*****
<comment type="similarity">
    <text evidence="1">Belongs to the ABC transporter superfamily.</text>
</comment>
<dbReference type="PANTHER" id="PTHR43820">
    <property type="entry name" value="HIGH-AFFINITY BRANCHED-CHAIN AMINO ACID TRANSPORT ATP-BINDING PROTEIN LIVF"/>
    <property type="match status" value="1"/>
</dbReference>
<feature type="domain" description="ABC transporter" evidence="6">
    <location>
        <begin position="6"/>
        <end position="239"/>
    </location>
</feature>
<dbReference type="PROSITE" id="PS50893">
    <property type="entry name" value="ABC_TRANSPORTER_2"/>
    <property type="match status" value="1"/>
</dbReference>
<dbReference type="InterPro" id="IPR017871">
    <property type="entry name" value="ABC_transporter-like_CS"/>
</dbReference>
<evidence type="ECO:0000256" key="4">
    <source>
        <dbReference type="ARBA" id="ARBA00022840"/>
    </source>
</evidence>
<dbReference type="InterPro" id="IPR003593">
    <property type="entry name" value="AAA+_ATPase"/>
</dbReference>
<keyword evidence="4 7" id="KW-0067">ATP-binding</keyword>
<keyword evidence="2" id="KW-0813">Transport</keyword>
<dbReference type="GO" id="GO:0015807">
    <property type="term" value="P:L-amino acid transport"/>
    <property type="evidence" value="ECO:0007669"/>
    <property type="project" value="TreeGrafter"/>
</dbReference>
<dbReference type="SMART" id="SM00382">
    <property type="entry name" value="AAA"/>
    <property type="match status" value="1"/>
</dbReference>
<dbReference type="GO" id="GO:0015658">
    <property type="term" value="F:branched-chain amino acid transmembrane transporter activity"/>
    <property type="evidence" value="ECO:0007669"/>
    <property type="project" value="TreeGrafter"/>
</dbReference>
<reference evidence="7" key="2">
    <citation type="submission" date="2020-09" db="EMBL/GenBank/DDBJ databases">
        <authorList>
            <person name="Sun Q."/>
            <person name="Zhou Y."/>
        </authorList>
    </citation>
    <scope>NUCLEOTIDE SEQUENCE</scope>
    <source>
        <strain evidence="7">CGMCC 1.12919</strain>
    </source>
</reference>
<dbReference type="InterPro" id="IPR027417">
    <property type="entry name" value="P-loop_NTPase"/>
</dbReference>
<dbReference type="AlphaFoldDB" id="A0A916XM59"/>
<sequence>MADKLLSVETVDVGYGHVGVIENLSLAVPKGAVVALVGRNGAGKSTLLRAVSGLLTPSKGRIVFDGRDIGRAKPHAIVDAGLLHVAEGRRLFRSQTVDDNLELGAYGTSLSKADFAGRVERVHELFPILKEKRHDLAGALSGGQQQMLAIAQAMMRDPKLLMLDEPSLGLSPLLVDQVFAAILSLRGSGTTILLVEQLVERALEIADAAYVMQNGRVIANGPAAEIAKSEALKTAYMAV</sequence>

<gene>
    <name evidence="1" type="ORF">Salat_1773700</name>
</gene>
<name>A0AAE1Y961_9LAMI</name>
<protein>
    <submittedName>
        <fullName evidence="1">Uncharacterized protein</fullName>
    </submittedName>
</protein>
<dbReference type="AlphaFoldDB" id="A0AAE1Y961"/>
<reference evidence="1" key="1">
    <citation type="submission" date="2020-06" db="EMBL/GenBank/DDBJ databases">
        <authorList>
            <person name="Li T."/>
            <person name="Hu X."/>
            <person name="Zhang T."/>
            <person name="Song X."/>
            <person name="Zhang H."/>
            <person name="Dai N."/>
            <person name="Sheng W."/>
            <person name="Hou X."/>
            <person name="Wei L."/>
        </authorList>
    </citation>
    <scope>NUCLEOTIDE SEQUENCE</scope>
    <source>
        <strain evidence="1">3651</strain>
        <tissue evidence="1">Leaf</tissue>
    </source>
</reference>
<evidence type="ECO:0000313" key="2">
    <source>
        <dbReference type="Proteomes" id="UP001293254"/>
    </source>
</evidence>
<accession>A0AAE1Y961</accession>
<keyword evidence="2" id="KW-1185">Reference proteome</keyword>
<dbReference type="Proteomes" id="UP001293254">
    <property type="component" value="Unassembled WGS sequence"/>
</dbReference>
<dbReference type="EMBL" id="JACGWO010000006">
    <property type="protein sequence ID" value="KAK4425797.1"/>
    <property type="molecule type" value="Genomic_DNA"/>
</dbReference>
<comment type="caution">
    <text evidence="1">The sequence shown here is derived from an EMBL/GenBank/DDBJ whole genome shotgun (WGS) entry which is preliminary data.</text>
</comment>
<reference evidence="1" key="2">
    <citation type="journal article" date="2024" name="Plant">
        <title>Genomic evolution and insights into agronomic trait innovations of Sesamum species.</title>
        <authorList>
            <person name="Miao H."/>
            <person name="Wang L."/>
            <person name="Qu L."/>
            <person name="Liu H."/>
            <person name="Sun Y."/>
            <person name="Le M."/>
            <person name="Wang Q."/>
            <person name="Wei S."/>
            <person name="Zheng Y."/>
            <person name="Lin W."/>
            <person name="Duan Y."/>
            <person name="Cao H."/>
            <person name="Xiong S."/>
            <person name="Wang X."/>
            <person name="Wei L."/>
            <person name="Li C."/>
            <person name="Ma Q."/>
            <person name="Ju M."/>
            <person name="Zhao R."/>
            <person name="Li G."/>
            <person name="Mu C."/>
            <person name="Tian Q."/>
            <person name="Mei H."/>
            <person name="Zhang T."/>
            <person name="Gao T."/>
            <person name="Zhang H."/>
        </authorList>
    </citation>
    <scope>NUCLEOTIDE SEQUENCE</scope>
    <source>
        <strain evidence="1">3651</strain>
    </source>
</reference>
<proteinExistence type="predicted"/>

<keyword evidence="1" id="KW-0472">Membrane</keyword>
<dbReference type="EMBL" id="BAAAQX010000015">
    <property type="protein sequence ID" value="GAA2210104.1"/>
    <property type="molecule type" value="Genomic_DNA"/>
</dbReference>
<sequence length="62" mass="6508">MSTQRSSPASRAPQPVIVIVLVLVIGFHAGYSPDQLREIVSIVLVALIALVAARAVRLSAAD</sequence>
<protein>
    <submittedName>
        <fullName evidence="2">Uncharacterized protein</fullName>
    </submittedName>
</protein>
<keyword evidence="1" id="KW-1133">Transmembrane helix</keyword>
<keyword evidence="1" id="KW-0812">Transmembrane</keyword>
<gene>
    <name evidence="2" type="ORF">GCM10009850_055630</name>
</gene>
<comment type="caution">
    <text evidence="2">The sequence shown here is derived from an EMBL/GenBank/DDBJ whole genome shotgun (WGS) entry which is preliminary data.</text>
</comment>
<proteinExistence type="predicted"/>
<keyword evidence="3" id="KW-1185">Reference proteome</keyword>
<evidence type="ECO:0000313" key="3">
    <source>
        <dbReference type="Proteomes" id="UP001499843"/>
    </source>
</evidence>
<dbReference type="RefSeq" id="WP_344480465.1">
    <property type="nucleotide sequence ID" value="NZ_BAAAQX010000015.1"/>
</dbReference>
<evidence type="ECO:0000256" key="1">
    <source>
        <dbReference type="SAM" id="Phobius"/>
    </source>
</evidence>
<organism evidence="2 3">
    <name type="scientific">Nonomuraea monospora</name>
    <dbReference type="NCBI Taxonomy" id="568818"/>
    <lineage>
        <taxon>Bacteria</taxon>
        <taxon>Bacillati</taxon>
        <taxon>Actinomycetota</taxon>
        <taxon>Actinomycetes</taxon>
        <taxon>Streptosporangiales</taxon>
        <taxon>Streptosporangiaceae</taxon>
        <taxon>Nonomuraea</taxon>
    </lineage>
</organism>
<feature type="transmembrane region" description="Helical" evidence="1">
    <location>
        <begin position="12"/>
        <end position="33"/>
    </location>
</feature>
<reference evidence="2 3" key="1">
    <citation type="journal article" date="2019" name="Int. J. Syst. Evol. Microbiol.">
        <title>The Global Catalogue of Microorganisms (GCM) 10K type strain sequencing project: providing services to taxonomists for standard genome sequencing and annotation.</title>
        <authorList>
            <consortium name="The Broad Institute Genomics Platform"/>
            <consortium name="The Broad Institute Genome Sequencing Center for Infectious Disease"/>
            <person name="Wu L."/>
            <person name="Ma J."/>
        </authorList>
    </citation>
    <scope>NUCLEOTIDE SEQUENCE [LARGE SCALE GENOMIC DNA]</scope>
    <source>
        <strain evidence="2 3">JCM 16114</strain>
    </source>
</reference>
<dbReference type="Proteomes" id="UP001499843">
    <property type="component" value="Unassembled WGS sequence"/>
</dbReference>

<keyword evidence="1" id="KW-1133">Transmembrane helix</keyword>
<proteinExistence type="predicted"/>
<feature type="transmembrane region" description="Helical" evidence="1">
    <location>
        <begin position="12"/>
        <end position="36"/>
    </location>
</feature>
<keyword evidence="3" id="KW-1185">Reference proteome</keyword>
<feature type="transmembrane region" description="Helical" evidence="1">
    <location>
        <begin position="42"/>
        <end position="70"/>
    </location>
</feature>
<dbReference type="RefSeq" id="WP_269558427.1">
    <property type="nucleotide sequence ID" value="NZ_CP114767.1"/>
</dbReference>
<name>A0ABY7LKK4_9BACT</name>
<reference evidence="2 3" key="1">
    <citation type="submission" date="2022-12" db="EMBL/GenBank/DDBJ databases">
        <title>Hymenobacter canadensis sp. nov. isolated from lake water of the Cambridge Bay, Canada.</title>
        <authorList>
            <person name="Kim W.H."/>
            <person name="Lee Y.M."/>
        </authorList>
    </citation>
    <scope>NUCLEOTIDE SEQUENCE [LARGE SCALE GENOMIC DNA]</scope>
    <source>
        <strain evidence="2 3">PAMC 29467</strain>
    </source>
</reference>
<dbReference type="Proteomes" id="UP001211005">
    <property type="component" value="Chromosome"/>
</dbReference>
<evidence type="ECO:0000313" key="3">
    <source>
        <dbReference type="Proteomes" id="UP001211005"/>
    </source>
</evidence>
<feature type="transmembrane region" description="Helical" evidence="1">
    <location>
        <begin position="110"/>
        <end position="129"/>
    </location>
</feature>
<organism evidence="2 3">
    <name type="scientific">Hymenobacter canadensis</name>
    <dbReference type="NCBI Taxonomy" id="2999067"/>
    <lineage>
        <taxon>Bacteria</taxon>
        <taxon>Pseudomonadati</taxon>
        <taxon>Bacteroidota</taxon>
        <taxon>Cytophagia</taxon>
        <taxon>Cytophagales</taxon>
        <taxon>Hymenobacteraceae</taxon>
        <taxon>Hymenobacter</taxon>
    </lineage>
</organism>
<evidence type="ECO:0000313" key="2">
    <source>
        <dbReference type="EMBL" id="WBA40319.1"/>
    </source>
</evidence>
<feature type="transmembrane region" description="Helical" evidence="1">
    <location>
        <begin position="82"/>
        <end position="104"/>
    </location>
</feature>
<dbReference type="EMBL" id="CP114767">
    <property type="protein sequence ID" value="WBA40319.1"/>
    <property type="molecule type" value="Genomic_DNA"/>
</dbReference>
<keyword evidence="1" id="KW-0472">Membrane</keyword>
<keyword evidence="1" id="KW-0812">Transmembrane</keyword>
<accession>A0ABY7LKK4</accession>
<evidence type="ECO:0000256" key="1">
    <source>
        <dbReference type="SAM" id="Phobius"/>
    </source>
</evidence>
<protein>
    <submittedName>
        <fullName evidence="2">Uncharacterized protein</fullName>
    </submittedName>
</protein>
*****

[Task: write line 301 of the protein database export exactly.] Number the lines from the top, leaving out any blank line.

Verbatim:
    <submittedName>